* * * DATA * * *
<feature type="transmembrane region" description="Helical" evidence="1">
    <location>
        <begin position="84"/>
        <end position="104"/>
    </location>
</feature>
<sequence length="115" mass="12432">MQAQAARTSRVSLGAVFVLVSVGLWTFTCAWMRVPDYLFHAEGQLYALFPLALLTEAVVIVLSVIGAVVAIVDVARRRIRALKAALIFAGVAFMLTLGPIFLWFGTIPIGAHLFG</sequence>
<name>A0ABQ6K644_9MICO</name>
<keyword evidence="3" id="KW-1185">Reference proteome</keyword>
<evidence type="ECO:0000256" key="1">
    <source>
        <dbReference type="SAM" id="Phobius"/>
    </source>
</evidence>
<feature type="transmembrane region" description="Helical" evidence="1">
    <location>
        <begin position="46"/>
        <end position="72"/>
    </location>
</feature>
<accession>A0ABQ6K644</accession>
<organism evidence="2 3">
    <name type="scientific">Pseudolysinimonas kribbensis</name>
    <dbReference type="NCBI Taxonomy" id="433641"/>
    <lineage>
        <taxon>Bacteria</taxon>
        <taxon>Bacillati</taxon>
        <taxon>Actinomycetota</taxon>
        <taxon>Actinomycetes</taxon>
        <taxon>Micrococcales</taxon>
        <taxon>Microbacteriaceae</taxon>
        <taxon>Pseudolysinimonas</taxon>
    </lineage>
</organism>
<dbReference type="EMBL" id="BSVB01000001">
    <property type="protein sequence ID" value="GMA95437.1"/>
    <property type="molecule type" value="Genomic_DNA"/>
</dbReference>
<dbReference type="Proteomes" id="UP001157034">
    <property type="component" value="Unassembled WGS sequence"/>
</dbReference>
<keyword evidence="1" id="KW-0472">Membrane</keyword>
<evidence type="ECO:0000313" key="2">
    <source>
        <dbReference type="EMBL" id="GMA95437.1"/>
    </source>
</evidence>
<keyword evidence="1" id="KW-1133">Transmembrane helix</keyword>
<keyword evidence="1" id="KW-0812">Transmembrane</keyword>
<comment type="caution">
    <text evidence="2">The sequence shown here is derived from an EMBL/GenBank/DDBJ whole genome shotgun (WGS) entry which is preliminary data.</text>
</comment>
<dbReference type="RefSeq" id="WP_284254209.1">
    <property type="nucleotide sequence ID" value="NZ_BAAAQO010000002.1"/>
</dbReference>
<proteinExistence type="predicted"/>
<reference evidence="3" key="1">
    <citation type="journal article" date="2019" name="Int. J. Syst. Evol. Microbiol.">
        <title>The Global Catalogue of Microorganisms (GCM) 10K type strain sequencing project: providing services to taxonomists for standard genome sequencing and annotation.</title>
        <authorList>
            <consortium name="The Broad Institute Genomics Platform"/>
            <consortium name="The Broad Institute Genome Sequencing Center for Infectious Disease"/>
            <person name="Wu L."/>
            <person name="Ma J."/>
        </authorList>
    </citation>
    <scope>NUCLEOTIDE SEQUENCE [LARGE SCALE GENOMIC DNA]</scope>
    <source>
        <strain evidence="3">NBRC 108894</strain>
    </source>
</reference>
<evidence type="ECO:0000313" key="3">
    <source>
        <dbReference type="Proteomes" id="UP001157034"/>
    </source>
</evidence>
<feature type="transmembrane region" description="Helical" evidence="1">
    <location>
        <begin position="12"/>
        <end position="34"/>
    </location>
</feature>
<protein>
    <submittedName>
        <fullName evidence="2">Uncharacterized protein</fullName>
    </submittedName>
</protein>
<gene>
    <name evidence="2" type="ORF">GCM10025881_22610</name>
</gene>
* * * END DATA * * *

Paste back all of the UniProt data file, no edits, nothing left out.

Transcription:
<feature type="transmembrane region" description="Helical" evidence="1">
    <location>
        <begin position="84"/>
        <end position="104"/>
    </location>
</feature>
<sequence length="115" mass="12432">MQAQAARTSRVSLGAVFVLVSVGLWTFTCAWMRVPDYLFHAEGQLYALFPLALLTEAVVIVLSVIGAVVAIVDVARRRIRALKAALIFAGVAFMLTLGPIFLWFGTIPIGAHLFG</sequence>
<name>A0ABQ6K644_9MICO</name>
<keyword evidence="3" id="KW-1185">Reference proteome</keyword>
<evidence type="ECO:0000256" key="1">
    <source>
        <dbReference type="SAM" id="Phobius"/>
    </source>
</evidence>
<feature type="transmembrane region" description="Helical" evidence="1">
    <location>
        <begin position="46"/>
        <end position="72"/>
    </location>
</feature>
<accession>A0ABQ6K644</accession>
<organism evidence="2 3">
    <name type="scientific">Pseudolysinimonas kribbensis</name>
    <dbReference type="NCBI Taxonomy" id="433641"/>
    <lineage>
        <taxon>Bacteria</taxon>
        <taxon>Bacillati</taxon>
        <taxon>Actinomycetota</taxon>
        <taxon>Actinomycetes</taxon>
        <taxon>Micrococcales</taxon>
        <taxon>Microbacteriaceae</taxon>
        <taxon>Pseudolysinimonas</taxon>
    </lineage>
</organism>
<dbReference type="EMBL" id="BSVB01000001">
    <property type="protein sequence ID" value="GMA95437.1"/>
    <property type="molecule type" value="Genomic_DNA"/>
</dbReference>
<dbReference type="Proteomes" id="UP001157034">
    <property type="component" value="Unassembled WGS sequence"/>
</dbReference>
<keyword evidence="1" id="KW-0472">Membrane</keyword>
<evidence type="ECO:0000313" key="2">
    <source>
        <dbReference type="EMBL" id="GMA95437.1"/>
    </source>
</evidence>
<keyword evidence="1" id="KW-1133">Transmembrane helix</keyword>
<keyword evidence="1" id="KW-0812">Transmembrane</keyword>
<comment type="caution">
    <text evidence="2">The sequence shown here is derived from an EMBL/GenBank/DDBJ whole genome shotgun (WGS) entry which is preliminary data.</text>
</comment>
<dbReference type="RefSeq" id="WP_284254209.1">
    <property type="nucleotide sequence ID" value="NZ_BAAAQO010000002.1"/>
</dbReference>
<proteinExistence type="predicted"/>
<reference evidence="3" key="1">
    <citation type="journal article" date="2019" name="Int. J. Syst. Evol. Microbiol.">
        <title>The Global Catalogue of Microorganisms (GCM) 10K type strain sequencing project: providing services to taxonomists for standard genome sequencing and annotation.</title>
        <authorList>
            <consortium name="The Broad Institute Genomics Platform"/>
            <consortium name="The Broad Institute Genome Sequencing Center for Infectious Disease"/>
            <person name="Wu L."/>
            <person name="Ma J."/>
        </authorList>
    </citation>
    <scope>NUCLEOTIDE SEQUENCE [LARGE SCALE GENOMIC DNA]</scope>
    <source>
        <strain evidence="3">NBRC 108894</strain>
    </source>
</reference>
<evidence type="ECO:0000313" key="3">
    <source>
        <dbReference type="Proteomes" id="UP001157034"/>
    </source>
</evidence>
<feature type="transmembrane region" description="Helical" evidence="1">
    <location>
        <begin position="12"/>
        <end position="34"/>
    </location>
</feature>
<protein>
    <submittedName>
        <fullName evidence="2">Uncharacterized protein</fullName>
    </submittedName>
</protein>
<gene>
    <name evidence="2" type="ORF">GCM10025881_22610</name>
</gene>